At their meeting in Dar es Salaam, the primates had set a Sept. 30 deadline for the pastoral scheme to be set up. They also demanded a commitment not to authorize same-sex blessings or consecrate any more homosexual bishops.

It really makes me glad that we have the teaching authority of the Church on our side. There is never really a question of fidelity, or who's right; if all else fails, the Pope is an infallible authority. In this way, the faithful cannot be lead astray by crazy bishops.

It is a simple question of authority, and the authentic christian authority is the Pope in Rome. On matters of faith and morals, the Pope cannot be wrong when teaching ex cathedra, so we always know what is Truth, and there really can be no question. This is the wisdom of Christ, in leaving us an authoritative teacher in the office of Pope and the Magesterium. For this I am grateful, and I'm glad I'm not an Anglican right now.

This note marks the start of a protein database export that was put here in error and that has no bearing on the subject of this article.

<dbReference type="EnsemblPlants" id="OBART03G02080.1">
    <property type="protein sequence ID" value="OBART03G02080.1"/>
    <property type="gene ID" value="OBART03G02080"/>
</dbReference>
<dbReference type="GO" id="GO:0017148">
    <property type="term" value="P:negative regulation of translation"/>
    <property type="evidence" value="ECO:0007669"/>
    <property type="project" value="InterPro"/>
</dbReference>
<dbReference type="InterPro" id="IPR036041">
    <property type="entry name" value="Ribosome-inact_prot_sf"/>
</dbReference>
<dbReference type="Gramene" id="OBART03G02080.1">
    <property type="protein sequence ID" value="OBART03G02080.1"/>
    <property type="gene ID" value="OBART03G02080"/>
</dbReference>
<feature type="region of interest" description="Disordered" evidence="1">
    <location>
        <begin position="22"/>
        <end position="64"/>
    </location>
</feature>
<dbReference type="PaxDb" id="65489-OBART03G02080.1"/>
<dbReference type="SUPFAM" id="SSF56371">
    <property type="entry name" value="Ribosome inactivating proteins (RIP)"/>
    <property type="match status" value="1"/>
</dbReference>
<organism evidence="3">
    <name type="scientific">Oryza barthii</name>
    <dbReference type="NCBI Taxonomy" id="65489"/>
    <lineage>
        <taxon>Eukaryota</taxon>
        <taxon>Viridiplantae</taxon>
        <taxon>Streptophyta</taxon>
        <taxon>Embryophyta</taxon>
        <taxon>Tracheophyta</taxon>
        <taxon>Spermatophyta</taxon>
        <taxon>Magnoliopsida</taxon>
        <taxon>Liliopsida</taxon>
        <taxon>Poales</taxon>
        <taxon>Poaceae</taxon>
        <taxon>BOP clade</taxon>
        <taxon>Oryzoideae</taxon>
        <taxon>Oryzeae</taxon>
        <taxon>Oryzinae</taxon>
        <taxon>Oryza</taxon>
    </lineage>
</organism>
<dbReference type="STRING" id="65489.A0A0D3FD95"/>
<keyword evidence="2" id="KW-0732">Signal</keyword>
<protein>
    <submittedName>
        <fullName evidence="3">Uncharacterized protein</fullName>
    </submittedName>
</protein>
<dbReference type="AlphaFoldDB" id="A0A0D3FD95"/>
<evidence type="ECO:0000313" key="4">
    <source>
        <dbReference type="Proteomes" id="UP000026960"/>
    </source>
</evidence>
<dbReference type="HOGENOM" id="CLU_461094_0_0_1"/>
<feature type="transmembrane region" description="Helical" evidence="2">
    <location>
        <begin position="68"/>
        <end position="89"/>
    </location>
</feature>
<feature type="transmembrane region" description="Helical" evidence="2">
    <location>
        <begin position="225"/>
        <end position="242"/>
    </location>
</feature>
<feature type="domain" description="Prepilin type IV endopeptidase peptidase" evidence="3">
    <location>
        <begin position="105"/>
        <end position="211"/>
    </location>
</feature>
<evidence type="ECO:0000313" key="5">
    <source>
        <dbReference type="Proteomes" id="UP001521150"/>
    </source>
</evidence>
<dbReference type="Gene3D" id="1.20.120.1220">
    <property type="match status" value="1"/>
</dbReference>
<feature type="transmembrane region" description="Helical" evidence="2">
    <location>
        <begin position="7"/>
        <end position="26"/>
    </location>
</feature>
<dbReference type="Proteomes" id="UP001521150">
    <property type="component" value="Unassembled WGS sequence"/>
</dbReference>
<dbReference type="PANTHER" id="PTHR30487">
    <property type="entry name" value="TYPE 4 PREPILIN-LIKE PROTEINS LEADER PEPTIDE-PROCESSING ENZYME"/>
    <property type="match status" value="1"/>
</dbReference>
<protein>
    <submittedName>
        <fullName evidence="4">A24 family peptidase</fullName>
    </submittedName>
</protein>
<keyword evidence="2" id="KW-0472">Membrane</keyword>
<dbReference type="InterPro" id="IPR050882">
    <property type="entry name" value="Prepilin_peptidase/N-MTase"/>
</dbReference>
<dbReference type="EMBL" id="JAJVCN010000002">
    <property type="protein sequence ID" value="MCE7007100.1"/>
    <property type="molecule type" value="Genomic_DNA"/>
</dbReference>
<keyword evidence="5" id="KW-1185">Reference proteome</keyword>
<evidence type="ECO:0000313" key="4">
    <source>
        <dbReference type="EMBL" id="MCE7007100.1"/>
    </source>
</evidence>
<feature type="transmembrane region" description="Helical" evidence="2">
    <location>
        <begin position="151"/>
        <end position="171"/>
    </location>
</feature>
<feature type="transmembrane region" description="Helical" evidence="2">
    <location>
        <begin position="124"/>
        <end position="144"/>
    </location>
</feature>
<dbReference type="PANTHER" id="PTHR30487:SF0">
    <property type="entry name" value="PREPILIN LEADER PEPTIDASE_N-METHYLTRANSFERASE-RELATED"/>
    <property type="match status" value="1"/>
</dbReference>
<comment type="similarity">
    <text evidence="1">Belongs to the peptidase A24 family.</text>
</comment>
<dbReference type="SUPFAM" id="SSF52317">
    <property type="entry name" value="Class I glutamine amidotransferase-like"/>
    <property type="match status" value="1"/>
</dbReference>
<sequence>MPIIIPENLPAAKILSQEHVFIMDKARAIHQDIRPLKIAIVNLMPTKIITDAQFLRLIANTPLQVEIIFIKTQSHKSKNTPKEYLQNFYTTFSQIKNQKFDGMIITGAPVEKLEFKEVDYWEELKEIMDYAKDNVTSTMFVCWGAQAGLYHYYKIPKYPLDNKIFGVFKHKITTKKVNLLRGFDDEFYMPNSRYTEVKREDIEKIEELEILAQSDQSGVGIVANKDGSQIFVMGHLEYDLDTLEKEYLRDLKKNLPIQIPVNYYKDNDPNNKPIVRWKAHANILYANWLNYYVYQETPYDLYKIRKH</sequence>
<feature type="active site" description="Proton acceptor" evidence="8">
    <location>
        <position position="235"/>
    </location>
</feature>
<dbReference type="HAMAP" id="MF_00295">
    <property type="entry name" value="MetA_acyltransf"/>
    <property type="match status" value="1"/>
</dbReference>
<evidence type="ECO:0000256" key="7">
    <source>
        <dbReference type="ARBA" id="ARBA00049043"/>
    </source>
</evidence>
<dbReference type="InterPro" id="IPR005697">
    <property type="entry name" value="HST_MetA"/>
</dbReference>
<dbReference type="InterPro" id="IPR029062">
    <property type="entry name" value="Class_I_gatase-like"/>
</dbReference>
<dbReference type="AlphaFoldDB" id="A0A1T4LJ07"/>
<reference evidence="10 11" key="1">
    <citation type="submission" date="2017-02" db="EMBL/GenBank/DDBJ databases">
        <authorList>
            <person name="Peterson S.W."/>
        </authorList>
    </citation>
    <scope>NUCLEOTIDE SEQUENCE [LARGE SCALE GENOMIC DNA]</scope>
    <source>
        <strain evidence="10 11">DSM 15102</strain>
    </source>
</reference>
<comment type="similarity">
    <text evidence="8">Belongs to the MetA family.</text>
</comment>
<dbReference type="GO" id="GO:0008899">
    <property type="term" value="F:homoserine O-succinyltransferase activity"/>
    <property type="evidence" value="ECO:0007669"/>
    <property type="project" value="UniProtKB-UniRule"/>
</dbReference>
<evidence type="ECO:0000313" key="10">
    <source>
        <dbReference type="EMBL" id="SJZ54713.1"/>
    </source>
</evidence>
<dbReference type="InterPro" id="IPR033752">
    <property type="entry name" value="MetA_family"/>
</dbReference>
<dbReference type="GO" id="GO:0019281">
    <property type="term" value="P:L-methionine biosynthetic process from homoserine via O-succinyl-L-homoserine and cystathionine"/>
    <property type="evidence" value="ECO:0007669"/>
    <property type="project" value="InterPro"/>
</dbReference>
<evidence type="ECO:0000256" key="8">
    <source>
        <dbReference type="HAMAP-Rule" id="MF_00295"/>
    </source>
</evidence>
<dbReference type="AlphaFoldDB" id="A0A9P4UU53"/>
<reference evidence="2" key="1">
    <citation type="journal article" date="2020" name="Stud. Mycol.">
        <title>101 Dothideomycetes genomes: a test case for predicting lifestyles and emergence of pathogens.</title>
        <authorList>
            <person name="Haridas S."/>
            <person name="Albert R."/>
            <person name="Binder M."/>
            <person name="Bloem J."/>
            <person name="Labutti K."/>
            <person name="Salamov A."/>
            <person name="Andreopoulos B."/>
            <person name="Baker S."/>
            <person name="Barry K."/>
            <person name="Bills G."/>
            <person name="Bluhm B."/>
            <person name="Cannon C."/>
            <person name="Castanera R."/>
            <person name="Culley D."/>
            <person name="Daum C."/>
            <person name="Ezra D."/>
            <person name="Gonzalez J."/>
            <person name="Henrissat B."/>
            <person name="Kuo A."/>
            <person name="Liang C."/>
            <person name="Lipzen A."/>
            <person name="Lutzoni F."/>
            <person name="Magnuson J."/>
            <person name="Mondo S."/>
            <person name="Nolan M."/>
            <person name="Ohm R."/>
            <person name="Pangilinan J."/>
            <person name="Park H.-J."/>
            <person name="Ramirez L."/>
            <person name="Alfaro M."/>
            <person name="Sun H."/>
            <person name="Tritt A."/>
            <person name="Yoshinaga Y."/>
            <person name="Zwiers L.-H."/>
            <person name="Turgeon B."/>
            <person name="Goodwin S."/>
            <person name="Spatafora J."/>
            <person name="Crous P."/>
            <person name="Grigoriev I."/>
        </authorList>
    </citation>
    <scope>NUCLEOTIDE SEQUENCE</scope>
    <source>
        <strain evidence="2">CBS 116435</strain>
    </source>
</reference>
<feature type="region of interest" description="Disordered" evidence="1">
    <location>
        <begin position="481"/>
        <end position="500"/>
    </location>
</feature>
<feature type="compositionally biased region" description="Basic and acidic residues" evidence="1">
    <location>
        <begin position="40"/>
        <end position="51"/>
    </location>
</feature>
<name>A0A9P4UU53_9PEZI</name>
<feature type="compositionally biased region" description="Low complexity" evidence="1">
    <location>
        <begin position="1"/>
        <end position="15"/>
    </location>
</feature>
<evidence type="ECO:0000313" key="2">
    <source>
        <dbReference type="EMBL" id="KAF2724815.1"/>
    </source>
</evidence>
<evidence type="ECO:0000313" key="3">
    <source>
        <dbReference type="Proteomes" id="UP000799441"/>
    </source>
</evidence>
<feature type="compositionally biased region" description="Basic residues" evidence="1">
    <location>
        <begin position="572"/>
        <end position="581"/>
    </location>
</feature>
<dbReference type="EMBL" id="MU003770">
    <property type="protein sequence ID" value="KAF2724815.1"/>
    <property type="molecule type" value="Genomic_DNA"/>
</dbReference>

Peace to all.


Friday, March 23, 2007

St. Justin Martyr

One of my early interests after my (re)conversion to the Catholic Church was liturgical history, as Chicago has an indult parish, and the Tridentine Rite was available to me. This is why St. Justin Martyr was one of my favorite Fathers of the Church. In his first Apology, he essentially quotes the Rite of Mass, at least in overview form, dating the Catholic Mass to the early 100s (nevermind of course, the Biblical accounts).

This is why I was excited to see an address by Pope Benedict about our great Father of antiquity. In his Wednesday audience, he discussed the philosophy of Justin, and the union he saw between Greek and Jewish history, pointing toward the truth of Christianity.
His two "Apologies" and the "Dialogue with Trypho" are the only works of his still in existence. In them, Justin aims above all to show the divine projects of creation and of salvation brought about by Christ, the "Logos," that is, the eternal Word, eternal Reason, creative Reason.